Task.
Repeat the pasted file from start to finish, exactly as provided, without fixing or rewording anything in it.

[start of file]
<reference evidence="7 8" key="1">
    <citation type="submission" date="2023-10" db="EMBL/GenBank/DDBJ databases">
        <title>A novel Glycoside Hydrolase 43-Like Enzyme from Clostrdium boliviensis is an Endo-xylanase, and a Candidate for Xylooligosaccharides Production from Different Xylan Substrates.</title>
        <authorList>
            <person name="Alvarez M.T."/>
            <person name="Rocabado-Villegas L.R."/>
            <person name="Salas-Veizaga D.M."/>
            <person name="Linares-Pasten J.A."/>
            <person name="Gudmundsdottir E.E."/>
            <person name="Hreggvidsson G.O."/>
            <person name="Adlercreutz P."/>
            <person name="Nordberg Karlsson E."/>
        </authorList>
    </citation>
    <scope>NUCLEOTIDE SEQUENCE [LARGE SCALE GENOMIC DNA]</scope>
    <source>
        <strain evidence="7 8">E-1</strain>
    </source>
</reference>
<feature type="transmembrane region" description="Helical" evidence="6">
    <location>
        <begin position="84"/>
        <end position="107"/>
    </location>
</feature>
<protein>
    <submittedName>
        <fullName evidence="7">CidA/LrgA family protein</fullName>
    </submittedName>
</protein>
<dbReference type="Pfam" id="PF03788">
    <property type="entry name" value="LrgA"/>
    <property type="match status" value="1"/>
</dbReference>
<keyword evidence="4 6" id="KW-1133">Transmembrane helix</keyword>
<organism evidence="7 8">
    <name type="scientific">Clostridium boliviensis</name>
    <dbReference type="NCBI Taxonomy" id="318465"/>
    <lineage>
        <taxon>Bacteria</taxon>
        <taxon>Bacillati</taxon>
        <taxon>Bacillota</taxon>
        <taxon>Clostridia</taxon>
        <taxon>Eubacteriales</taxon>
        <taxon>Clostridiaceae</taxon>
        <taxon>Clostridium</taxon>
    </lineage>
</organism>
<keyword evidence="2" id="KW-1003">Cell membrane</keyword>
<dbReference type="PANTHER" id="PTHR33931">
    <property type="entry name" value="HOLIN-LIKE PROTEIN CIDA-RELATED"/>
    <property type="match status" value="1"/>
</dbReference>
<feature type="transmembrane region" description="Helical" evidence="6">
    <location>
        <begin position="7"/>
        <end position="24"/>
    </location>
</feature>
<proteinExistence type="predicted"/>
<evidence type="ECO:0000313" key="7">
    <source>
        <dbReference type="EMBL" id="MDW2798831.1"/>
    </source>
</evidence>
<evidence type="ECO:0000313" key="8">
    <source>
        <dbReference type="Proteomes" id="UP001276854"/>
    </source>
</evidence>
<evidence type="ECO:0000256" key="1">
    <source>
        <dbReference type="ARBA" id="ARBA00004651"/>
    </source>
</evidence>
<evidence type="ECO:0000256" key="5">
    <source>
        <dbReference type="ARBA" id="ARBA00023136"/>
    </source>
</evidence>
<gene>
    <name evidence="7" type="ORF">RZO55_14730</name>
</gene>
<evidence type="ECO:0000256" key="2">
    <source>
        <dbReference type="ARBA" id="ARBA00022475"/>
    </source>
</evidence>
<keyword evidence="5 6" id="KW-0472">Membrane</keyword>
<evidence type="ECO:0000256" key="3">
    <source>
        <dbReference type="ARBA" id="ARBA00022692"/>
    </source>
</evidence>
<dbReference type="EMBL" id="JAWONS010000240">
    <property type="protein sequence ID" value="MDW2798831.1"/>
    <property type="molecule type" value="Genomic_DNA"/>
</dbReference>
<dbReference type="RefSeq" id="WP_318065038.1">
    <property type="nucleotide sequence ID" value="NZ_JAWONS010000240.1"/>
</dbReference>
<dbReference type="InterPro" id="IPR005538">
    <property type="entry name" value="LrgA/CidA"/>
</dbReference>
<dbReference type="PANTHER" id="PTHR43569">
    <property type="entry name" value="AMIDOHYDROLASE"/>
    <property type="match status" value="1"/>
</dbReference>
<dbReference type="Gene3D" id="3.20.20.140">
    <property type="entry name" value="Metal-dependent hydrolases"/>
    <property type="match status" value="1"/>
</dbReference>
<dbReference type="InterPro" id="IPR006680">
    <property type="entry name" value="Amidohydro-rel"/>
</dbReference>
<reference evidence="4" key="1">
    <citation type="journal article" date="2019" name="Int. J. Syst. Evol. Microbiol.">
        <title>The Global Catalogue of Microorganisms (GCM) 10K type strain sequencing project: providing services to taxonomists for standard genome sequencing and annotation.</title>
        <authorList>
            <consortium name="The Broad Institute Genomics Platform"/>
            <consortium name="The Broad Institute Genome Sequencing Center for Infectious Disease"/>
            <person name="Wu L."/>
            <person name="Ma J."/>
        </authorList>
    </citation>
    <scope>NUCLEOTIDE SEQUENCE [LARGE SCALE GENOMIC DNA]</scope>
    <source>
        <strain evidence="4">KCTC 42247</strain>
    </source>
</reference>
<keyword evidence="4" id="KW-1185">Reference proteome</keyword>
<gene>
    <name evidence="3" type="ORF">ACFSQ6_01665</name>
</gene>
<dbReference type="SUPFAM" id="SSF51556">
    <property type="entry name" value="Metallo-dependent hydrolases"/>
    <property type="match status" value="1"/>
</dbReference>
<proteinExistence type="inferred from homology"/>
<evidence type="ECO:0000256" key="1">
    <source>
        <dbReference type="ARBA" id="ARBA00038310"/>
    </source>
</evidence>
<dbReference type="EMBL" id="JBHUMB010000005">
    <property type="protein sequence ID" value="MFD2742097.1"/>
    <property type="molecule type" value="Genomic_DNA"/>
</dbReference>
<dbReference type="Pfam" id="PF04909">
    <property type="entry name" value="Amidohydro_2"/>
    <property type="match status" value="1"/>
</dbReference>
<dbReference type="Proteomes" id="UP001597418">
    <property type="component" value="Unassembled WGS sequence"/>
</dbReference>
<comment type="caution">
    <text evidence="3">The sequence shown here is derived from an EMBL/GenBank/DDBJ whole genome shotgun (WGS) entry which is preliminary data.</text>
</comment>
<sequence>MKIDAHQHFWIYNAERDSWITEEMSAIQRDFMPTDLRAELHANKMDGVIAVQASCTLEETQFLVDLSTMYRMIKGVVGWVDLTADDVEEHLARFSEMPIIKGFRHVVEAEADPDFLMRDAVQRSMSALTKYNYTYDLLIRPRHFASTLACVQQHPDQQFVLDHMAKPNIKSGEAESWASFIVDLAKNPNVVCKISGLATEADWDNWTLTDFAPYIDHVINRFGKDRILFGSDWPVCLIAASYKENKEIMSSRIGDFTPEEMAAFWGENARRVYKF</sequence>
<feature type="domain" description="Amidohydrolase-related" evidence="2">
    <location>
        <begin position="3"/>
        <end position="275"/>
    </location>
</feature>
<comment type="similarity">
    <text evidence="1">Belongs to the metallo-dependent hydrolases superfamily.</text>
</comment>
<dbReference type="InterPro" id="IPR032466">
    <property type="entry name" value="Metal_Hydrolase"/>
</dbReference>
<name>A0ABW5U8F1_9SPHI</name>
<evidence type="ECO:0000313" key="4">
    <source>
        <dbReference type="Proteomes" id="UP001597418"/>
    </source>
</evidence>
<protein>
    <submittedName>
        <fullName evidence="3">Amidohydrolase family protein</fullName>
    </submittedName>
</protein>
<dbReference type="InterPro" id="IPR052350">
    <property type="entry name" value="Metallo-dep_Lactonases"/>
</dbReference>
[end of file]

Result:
<reference evidence="7 8" key="1">
    <citation type="submission" date="2023-10" db="EMBL/GenBank/DDBJ databases">
        <title>A novel Glycoside Hydrolase 43-Like Enzyme from Clostrdium boliviensis is an Endo-xylanase, and a Candidate for Xylooligosaccharides Production from Different Xylan Substrates.</title>
        <authorList>
            <person name="Alvarez M.T."/>
            <person name="Rocabado-Villegas L.R."/>
            <person name="Salas-Veizaga D.M."/>
            <person name="Linares-Pasten J.A."/>
            <person name="Gudmundsdottir E.E."/>
            <person name="Hreggvidsson G.O."/>
            <person name="Adlercreutz P."/>
            <person name="Nordberg Karlsson E."/>
        </authorList>
    </citation>
    <scope>NUCLEOTIDE SEQUENCE [LARGE SCALE GENOMIC DNA]</scope>
    <source>
        <strain evidence="7 8">E-1</strain>
    </source>
</reference>
<feature type="transmembrane region" description="Helical" evidence="6">
    <location>
        <begin position="84"/>
        <end position="107"/>
    </location>
</feature>
<protein>
    <submittedName>
        <fullName evidence="7">CidA/LrgA family protein</fullName>
    </submittedName>
</protein>
<dbReference type="Pfam" id="PF03788">
    <property type="entry name" value="LrgA"/>
    <property type="match status" value="1"/>
</dbReference>
<keyword evidence="4 6" id="KW-1133">Transmembrane helix</keyword>
<organism evidence="7 8">
    <name type="scientific">Clostridium boliviensis</name>
    <dbReference type="NCBI Taxonomy" id="318465"/>
    <lineage>
        <taxon>Bacteria</taxon>
        <taxon>Bacillati</taxon>
        <taxon>Bacillota</taxon>
        <taxon>Clostridia</taxon>
        <taxon>Eubacteriales</taxon>
        <taxon>Clostridiaceae</taxon>
        <taxon>Clostridium</taxon>
    </lineage>
</organism>
<keyword evidence="2" id="KW-1003">Cell membrane</keyword>
<dbReference type="PANTHER" id="PTHR33931">
    <property type="entry name" value="HOLIN-LIKE PROTEIN CIDA-RELATED"/>
    <property type="match status" value="1"/>
</dbReference>
<feature type="transmembrane region" description="Helical" evidence="6">
    <location>
        <begin position="7"/>
        <end position="24"/>
    </location>
</feature>
<proteinExistence type="predicted"/>
<evidence type="ECO:0000313" key="7">
    <source>
        <dbReference type="EMBL" id="MDW2798831.1"/>
    </source>
</evidence>
<evidence type="ECO:0000313" key="8">
    <source>
        <dbReference type="Proteomes" id="UP001276854"/>
    </source>
</evidence>
<evidence type="ECO:0000256" key="1">
    <source>
        <dbReference type="ARBA" id="ARBA00004651"/>
    </source>
</evidence>
<evidence type="ECO:0000256" key="5">
    <source>
        <dbReference type="ARBA" id="ARBA00023136"/>
    </source>
</evidence>
<gene>
    <name evidence="7" type="ORF">RZO55_14730</name>
</gene>
<evidence type="ECO:0000256" key="2">
    <source>
        <dbReference type="ARBA" id="ARBA00022475"/>
    </source>
</evidence>
<keyword evidence="5 6" id="KW-0472">Membrane</keyword>
<evidence type="ECO:0000256" key="3">
    <source>
        <dbReference type="ARBA" id="ARBA00022692"/>
    </source>
</evidence>
<dbReference type="EMBL" id="JAWONS010000240">
    <property type="protein sequence ID" value="MDW2798831.1"/>
    <property type="molecule type" value="Genomic_DNA"/>
</dbReference>
<dbReference type="RefSeq" id="WP_318065038.1">
    <property type="nucleotide sequence ID" value="NZ_JAWONS010000240.1"/>
</dbReference>
<dbReference type="InterPro" id="IPR005538">
    <property type="entry name" value="LrgA/CidA"/>
</dbReference>
<dbReference type="PANTHER" id="PTHR43569">
    <property type="entry name" value="AMIDOHYDROLASE"/>
    <property type="match status" value="1"/>
</dbReference>
<dbReference type="Gene3D" id="3.20.20.140">
    <property type="entry name" value="Metal-dependent hydrolases"/>
    <property type="match status" value="1"/>
</dbReference>
<dbReference type="InterPro" id="IPR006680">
    <property type="entry name" value="Amidohydro-rel"/>
</dbReference>
<reference evidence="4" key="1">
    <citation type="journal article" date="2019" name="Int. J. Syst. Evol. Microbiol.">
        <title>The Global Catalogue of Microorganisms (GCM) 10K type strain sequencing project: providing services to taxonomists for standard genome sequencing and annotation.</title>
        <authorList>
            <consortium name="The Broad Institute Genomics Platform"/>
            <consortium name="The Broad Institute Genome Sequencing Center for Infectious Disease"/>
            <person name="Wu L."/>
            <person name="Ma J."/>
        </authorList>
    </citation>
    <scope>NUCLEOTIDE SEQUENCE [LARGE SCALE GENOMIC DNA]</scope>
    <source>
        <strain evidence="4">KCTC 42247</strain>
    </source>
</reference>
<keyword evidence="4" id="KW-1185">Reference proteome</keyword>
<gene>
    <name evidence="3" type="ORF">ACFSQ6_01665</name>
</gene>
<dbReference type="SUPFAM" id="SSF51556">
    <property type="entry name" value="Metallo-dependent hydrolases"/>
    <property type="match status" value="1"/>
</dbReference>
<proteinExistence type="inferred from homology"/>
<evidence type="ECO:0000256" key="1">
    <source>
        <dbReference type="ARBA" id="ARBA00038310"/>
    </source>
</evidence>
<dbReference type="EMBL" id="JBHUMB010000005">
    <property type="protein sequence ID" value="MFD2742097.1"/>
    <property type="molecule type" value="Genomic_DNA"/>
</dbReference>
<dbReference type="Pfam" id="PF04909">
    <property type="entry name" value="Amidohydro_2"/>
    <property type="match status" value="1"/>
</dbReference>
<dbReference type="Proteomes" id="UP001597418">
    <property type="component" value="Unassembled WGS sequence"/>
</dbReference>
<comment type="caution">
    <text evidence="3">The sequence shown here is derived from an EMBL/GenBank/DDBJ whole genome shotgun (WGS) entry which is preliminary data.</text>
</comment>
<sequence>MKIDAHQHFWIYNAERDSWITEEMSAIQRDFMPTDLRAELHANKMDGVIAVQASCTLEETQFLVDLSTMYRMIKGVVGWVDLTADDVEEHLARFSEMPIIKGFRHVVEAEADPDFLMRDAVQRSMSALTKYNYTYDLLIRPRHFASTLACVQQHPDQQFVLDHMAKPNIKSGEAESWASFIVDLAKNPNVVCKISGLATEADWDNWTLTDFAPYIDHVINRFGKDRILFGSDWPVCLIAASYKENKEIMSSRIGDFTPEEMAAFWGENARRVYKF</sequence>
<feature type="domain" description="Amidohydrolase-related" evidence="2">
    <location>
        <begin position="3"/>
        <end position="275"/>
    </location>
</feature>
<comment type="similarity">
    <text evidence="1">Belongs to the metallo-dependent hydrolases superfamily.</text>
</comment>
<dbReference type="InterPro" id="IPR032466">
    <property type="entry name" value="Metal_Hydrolase"/>
</dbReference>
<name>A0ABW5U8F1_9SPHI</name>
<evidence type="ECO:0000313" key="4">
    <source>
        <dbReference type="Proteomes" id="UP001597418"/>
    </source>
</evidence>
<protein>
    <submittedName>
        <fullName evidence="3">Amidohydrolase family protein</fullName>
    </submittedName>
</protein>
<dbReference type="InterPro" id="IPR052350">
    <property type="entry name" value="Metallo-dep_Lactonases"/>
</dbReference>